Electric Matsushima ticks all the boxes as poster boy for hosts
were the ones who really decided whether a game was won or lost.
The second is that you need a flash of genius or unpredictability in your play, whether it be electric pace, a wondrous sidestep or the vision of a clairvoyant.
And the third is that it really helps to play for the host nation.
Matsushima ticks all those boxes. Japan’s World Cup is just one game old but a hat-trick in that opening win over Russia was quite a way to get noticed. In that match he showcased all the abilities you look for in a winger: speed, finishing ability, a step and also resilience. He may have scored three but what impressed me most was how he bounced back from botching an early opportunity by spilling the ball over the line.
In many ways the 26-year-old epitomises this Japan squad. His humble post-match interview, where he refused to take much credit for the victory, was typical of the Japanese. And his back story is also typical of this team. Born in South Africa to a Zimbabwean father and Japanese mother, he moved to Japan when he was five. He has since played home and abroad for the Sharks, Suntory Sungoliath, Eastern Suburbs and Melbourne Rebels, before settling back in his mother’s homeland with the Sunwolves in 2017. He is one of 16 foreign-born players in their squad and there is little question his experience of playing abroad stands him in good stead. He certainly enjoyed a field day against Russia, although today’s clash with Ireland, and Jacob Stockdale, will be rather more challenging. Few wingers test you defensively as Stockdale does. His speed, allied to his ability to chip and chase in one movement, means you cannot overcommit against him and have to be ready on the half-turn. And one issue Japan will have to confront is the expectation, inspired in large part by that win over South Africa four years ago. That result was a miracle. A narrow defeat to Ireland, for example, would normally be seen as an excellent result but I wonder if that will be the case this time around.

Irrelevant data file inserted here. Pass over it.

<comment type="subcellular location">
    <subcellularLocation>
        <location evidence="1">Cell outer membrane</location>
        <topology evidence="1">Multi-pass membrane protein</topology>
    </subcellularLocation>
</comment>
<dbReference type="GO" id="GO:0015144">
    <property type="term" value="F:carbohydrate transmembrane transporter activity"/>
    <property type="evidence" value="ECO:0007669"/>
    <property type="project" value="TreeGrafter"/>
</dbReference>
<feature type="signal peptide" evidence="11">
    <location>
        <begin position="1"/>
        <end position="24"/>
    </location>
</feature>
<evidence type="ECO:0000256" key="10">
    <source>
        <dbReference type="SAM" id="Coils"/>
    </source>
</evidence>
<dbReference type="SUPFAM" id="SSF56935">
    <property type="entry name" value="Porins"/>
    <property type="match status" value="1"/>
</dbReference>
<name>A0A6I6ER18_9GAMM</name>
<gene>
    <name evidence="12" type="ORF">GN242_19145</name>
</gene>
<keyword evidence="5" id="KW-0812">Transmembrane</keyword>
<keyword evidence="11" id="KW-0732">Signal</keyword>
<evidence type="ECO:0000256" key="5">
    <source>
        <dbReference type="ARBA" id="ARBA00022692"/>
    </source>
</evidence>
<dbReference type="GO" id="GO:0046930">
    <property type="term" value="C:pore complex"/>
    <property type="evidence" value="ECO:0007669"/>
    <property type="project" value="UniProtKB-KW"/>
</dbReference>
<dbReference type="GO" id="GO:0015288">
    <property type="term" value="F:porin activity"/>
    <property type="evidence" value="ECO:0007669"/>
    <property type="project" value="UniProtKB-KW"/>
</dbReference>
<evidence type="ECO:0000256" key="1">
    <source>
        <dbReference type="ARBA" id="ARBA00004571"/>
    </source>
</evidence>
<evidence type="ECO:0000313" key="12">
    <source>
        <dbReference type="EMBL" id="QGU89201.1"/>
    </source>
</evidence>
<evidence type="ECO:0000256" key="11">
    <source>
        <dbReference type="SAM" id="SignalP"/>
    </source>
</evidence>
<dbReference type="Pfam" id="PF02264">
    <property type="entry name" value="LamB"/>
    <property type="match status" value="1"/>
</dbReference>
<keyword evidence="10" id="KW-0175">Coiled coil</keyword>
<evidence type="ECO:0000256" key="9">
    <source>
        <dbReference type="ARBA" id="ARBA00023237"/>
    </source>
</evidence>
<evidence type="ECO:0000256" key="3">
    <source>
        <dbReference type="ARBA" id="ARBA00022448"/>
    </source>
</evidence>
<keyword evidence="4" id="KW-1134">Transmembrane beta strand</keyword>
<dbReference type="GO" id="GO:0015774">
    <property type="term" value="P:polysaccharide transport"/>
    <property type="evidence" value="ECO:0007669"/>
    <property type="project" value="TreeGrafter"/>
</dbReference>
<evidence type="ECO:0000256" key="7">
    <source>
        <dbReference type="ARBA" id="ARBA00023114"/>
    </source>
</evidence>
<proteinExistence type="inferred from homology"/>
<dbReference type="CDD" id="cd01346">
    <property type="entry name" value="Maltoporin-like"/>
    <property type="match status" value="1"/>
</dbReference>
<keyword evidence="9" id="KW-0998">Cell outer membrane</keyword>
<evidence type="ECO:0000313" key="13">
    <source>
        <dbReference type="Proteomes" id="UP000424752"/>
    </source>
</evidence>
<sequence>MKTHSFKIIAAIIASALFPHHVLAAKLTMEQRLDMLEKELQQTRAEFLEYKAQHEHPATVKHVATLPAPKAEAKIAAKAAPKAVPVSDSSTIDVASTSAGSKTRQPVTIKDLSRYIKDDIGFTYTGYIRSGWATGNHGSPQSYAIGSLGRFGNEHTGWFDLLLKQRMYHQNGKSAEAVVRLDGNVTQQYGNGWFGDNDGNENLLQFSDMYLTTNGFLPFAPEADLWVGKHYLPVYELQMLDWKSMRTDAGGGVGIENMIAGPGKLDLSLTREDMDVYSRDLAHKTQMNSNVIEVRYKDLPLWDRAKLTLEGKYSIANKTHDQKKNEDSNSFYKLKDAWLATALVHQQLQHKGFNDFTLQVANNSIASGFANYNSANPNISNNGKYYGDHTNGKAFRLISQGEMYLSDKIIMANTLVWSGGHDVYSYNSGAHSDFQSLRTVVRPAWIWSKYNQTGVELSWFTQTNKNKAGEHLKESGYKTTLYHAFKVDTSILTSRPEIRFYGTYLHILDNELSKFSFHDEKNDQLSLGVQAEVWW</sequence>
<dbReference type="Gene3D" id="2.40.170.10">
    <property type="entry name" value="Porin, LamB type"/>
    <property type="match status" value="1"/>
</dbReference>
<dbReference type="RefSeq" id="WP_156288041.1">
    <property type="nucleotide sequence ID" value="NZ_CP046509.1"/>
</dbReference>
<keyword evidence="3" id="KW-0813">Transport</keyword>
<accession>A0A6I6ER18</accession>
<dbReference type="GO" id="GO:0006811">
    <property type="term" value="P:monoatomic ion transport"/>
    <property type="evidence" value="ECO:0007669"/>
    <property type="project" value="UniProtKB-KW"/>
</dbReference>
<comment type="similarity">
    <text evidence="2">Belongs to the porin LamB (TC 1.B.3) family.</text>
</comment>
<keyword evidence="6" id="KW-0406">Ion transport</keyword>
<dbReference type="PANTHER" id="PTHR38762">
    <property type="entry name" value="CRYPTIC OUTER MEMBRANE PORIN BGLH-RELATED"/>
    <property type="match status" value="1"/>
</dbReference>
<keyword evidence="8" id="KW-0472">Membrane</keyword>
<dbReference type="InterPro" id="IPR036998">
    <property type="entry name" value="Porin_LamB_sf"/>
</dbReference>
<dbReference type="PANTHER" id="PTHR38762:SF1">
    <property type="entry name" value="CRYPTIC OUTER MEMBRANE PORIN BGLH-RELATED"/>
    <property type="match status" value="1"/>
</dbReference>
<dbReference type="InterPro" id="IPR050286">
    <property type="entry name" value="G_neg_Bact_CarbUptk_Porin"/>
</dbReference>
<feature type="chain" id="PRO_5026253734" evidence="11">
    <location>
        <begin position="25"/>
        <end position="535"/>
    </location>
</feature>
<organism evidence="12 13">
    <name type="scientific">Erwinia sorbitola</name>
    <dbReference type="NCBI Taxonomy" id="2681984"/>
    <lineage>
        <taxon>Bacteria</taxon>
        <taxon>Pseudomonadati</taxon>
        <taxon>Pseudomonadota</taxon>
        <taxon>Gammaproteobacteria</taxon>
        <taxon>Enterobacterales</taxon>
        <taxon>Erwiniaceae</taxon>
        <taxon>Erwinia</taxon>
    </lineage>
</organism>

No one should expect Japan to win this World Cup. A quarter-final exit would be an excellent return, but this tournament can and should inspire a generation.
Japan made a good start against Russia and I hope they repeat that against the Irish with Matsushima to the fore. If they do then his status as poster boy is assured and the next generation of Japanese rugby players will have someone to look up to. That, sometimes, is more important than whether you win or lose.
Humble hero: Kotaro Matsushima refused to take credit for Japan win